There have been quite a few changes done since I left more than a year ago. They have built the long awaited toilets/showers! Now there’s no need to bother the relatives or hike up to the hot spring to get a shower. And i think the toilet is the cleanest room in the house. For some reason it’s ok to kill flies in the toilet but not in the kitchen.
Storage building & toilets/showers
The wooden storage building has been moved up here from the old house. Before I left I bought a new washing machine but the electricity was so bad that it wasn’t enough to run the machine. Now there’s a new power line through the village and going all the way to Yubeng so now the machine works. Not that it’s much use to me as women’s clothes below the waste are believed to pollute the machine so besides shirts I still have to hand wash my clothes. Mom is also a bit confused why we can wash the sheets in the machine but not our pants. And I’m wondering why the plastic buckets are so much more pollution resistant than a washing machine as previously it was enough that men’s clothes weren’t washed in the same water as women’s clothes but the buckets we used were the same ones.
The main room hasn’t changed much except that now we have a fridge. Mom had put some meat in the freezing compartment and complained that it’s too cold, everything sticks to the ice. So they had decided to turn the power down a bit. Then they were worried that the thing is broken as there was power but meats just started to rot. Well, they had turned the power off but the lights were working.
Dad has been putting tiles on top of the walls so that they wouldn’t be eroded so easily by rain and now they are also building a new kitchen.
So slowly, slowly it’s getting done!
The family has been building this house for six years and it’s still not ready. They build something and then work to get more money, and build something more. Because the house is located at a steep slope even the ground works were very expensive. When I came here two years ago they were still living at their old house. They loved the old house but because part of the floor had collapsed and there was no road to the house, they had decided to build a new one. Tibetan houses are made of rammed earth so the life expectancy of a house is limited. The walls are built by placing two planks on both sides of the wanted wall and then wet dirt is poured to this mold and rammed solid. Commercial loggings are banned in this area but every family has a quota of wood that they can cut for building material. This means that they have to cut the timber themselves, pull it down from the mountain, debark, saw and dry it themselves. Tibetan houses are huge, so many families work together in the construction. They keep records of which families worked at their construction and how many hours because they have to repay the work done when that family is building a house.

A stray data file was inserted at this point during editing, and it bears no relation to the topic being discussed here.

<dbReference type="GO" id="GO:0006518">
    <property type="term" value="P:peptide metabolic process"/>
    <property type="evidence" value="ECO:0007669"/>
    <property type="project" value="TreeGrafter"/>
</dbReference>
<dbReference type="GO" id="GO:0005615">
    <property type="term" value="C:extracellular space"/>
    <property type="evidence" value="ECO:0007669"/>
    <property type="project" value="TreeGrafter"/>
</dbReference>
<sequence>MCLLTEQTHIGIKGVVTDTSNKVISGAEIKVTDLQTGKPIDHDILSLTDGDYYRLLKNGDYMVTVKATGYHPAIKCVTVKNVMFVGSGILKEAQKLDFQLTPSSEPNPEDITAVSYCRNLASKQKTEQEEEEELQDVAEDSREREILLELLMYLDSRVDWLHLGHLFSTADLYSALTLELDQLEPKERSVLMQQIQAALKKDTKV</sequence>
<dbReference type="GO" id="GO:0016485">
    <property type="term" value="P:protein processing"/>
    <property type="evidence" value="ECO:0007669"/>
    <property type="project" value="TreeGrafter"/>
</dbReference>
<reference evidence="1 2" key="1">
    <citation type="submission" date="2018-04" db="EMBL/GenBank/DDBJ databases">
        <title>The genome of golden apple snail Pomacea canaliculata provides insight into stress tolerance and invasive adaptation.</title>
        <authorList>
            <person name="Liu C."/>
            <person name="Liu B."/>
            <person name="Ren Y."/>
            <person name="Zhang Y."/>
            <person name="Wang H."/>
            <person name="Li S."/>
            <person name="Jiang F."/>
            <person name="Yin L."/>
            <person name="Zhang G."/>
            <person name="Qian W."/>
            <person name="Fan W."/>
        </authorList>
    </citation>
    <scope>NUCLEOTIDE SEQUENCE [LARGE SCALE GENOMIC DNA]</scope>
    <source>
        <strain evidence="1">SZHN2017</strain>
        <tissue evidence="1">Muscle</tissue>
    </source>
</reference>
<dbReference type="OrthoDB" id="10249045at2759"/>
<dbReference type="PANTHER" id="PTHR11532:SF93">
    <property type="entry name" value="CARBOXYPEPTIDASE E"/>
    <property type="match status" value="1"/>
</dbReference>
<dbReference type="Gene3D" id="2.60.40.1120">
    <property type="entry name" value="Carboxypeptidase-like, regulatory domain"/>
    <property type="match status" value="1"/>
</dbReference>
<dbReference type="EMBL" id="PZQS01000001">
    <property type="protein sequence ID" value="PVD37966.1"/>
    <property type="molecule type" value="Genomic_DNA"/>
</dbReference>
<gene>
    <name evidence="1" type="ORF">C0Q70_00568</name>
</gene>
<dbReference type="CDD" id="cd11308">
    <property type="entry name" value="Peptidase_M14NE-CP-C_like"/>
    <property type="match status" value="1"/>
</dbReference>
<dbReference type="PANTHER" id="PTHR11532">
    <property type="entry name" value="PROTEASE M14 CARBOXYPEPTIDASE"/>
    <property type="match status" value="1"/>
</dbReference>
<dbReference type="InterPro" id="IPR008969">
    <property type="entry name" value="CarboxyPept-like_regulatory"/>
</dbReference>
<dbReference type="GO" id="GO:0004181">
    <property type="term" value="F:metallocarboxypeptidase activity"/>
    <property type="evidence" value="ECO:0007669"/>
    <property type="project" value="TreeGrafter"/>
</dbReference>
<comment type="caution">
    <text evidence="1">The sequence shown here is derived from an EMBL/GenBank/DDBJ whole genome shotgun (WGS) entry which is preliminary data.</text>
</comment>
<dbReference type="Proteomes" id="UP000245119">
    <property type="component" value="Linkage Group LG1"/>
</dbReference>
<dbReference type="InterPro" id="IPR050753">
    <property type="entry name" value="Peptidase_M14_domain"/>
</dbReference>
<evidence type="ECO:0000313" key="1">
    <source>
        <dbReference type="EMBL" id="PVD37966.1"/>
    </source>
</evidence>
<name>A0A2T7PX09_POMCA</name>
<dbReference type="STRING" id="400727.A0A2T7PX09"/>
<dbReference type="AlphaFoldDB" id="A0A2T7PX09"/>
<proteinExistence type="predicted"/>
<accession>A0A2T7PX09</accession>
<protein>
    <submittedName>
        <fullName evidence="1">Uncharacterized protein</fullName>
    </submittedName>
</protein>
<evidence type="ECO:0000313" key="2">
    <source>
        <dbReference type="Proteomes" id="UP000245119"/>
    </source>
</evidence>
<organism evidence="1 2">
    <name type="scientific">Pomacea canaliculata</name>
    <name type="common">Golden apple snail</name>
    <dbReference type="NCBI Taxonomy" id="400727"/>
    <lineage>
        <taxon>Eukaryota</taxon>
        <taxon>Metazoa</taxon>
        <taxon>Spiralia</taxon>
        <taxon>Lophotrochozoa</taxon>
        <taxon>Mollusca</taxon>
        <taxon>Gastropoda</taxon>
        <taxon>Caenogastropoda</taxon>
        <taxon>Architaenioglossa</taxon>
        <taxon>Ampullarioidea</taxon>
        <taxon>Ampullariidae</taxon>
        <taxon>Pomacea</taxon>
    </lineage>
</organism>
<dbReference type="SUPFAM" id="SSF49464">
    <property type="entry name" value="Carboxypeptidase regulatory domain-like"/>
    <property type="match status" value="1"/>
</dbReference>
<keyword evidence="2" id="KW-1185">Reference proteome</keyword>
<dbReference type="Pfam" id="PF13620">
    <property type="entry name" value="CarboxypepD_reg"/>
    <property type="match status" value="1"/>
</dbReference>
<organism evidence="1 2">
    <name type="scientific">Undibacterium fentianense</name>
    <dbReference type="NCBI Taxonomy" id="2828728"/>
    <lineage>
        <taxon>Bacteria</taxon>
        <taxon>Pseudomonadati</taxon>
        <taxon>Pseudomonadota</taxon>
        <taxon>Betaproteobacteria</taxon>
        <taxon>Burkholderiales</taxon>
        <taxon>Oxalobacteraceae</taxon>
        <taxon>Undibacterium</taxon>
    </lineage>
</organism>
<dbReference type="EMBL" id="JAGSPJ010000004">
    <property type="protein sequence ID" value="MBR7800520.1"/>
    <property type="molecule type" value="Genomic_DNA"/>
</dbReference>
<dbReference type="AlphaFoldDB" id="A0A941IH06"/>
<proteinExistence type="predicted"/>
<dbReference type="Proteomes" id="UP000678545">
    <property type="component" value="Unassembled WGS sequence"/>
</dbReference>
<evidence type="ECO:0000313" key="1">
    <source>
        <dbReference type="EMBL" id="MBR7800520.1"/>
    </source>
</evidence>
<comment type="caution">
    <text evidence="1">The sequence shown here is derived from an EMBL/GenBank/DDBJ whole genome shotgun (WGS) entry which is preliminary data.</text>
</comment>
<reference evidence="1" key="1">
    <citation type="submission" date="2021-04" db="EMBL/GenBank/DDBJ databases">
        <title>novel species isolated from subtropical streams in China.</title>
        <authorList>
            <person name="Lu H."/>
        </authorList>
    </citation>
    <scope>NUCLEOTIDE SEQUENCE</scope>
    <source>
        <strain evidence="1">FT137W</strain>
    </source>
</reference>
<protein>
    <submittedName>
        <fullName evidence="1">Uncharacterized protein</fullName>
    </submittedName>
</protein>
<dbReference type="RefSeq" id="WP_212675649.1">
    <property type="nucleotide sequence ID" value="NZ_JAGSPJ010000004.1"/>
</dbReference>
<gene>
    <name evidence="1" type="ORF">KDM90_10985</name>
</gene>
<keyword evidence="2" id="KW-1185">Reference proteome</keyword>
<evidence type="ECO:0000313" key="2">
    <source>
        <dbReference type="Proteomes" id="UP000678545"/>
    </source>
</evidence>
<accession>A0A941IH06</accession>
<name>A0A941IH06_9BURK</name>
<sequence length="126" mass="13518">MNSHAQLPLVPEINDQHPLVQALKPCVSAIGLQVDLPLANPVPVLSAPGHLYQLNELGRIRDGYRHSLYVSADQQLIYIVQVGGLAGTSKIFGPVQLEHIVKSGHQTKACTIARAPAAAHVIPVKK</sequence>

Building a wall
Tibetans don’t use toilets. There was no toilet at the old house but when we moved in to the new house, I forced them to do one. Well, it’s just a shack but at least it gives you some privacy. We are going to build proper toilet but everything takes it’s time here. First we needed to build one wall on top of which comes a roof and then we’re going to build the toilets and showers there. Now the wall is done (after 2 years) but no roof yet. Mom just said the other day that there is no rush as you don’t frees your bottom at summer time. So, I guess I’ll have to wait till winter to get the toilet. Try to run a guesthouse here with people who think that toilets are unnecessary! And yes, we don’t have showers either but we can use the showers at relatives’ house just up the road. Other option is to hike one hour up to the Hot Springs to have a shower. The name of the place is a bit misleading as there are no real springs, just showers. But the water comes from a hot spring. Especially at winter time it’s great to have a shower there as the water is really hot. Also when it’s raining the hot springs are the only option because all other showers are solar heated.
When I came to the village I expected everything to be done in a few months as it would be in Finland. So I left to Kunming to buy things for the guesthouse and to make flyers and spread them around Yunnan. When I came back I discovered that nothing was done. So, when the first guests arrived we didn’t even have rooms.We put some beds in the open space upstairs. When the family had some money saved dad went and bought big windows to put upstairs so that it would not be that windy up there.
By now we have 4 guestrooms done (well, almost. The paint job is bit unfinished.). Surprisingly, many people told us not to build the rooms. They liked it that you could seethe great view straight from your bed. Unfortunately it’s bit too cold here at winter time not to have room.
The view at a rainy day